For most people, wearing uncomfortable shoes means an annoying blister or corn after a day of walking. Diabetics, however, could develop much more severe conditions.
What are diabetic shoes?
Diabetic shoes are specially designed to decrease the chance of skin irritation in those with diabetes. These shoes usually have a deeper, wider and rounder toe-box, allowing room for hammertoes and bunions without rubbing and causing irritation. Most are made out of soft, supportive leather. Sometimes, podiatrists will also prescribe a custom-made shoe insert that is molded to the patients’ foot, evening out the pressure put on the foot by standing or walking, further reducing risk of irritation. In the most severe cases of foot deformity, custom-molded shoes may be prescribed. When these shoes are prescribed, it is absolutely imperative that the patient wear them at all times, as they run a very high risk of injury and infection by wearing other, “normal” shoes.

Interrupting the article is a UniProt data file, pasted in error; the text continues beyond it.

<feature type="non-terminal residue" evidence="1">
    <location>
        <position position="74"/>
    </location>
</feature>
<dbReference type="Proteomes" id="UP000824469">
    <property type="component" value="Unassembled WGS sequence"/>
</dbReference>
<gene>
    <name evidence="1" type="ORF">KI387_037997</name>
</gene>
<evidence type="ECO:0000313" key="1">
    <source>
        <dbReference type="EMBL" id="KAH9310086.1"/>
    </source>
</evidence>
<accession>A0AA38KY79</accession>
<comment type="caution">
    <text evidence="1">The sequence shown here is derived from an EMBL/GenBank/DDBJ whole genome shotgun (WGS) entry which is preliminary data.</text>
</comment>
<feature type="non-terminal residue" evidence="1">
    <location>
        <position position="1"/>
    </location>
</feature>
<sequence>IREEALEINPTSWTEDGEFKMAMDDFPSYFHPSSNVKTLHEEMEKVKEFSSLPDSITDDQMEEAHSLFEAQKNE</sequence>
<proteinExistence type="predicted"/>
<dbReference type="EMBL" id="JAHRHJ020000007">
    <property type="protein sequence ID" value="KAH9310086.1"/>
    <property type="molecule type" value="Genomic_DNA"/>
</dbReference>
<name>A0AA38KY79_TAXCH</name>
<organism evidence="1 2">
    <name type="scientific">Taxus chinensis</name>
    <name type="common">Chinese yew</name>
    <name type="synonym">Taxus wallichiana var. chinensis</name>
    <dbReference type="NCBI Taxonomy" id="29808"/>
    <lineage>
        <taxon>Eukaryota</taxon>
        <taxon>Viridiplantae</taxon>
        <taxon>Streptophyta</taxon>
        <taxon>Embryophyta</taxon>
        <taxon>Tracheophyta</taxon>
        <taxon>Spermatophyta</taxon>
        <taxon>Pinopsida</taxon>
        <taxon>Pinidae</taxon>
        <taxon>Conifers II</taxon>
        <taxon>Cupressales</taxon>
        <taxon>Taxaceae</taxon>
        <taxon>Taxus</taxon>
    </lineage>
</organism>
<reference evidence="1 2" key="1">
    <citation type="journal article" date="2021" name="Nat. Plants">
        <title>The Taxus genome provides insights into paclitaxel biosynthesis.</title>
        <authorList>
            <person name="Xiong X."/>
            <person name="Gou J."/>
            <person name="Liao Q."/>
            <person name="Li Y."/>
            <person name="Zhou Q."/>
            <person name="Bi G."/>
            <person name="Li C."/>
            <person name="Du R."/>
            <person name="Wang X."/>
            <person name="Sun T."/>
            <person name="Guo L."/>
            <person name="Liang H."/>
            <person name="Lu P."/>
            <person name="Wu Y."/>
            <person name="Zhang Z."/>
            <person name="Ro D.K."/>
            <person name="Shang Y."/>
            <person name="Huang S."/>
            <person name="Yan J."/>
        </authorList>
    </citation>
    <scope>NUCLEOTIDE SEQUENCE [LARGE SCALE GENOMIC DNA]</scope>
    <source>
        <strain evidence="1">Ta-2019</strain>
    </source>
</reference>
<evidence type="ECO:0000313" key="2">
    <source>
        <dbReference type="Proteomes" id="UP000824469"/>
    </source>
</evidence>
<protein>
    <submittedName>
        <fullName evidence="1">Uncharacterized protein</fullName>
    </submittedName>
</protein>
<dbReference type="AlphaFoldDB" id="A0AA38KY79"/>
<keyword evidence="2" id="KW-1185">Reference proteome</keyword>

Why are diabetic shoes important?
Diabetes can cause nerve damage that makes it hard or impossible to feel pain in the feet. This means that conditions that would be very painful to someone without diabetes could go completely unnoticed and develop infections. Things like stepping on a sharp object, ulcers, blisters or even a rock in the shoe could lead to severe infections, which, if caught too late, could lead to serious complications or even amputation.
All diabetes patients should check their feet regularly for scratches, cuts, red or warm areas, swollen areas, ingrown toenails and any other irregularities. When shopping for shoes, they should shop later in the day, since feet tend to swell throughout the day. After buying the new shoes, they should wear them for 1-2 hours the first time, checking for any abnormalities like cuts or blisters, gradually building up over several days to wearing the shoes all day.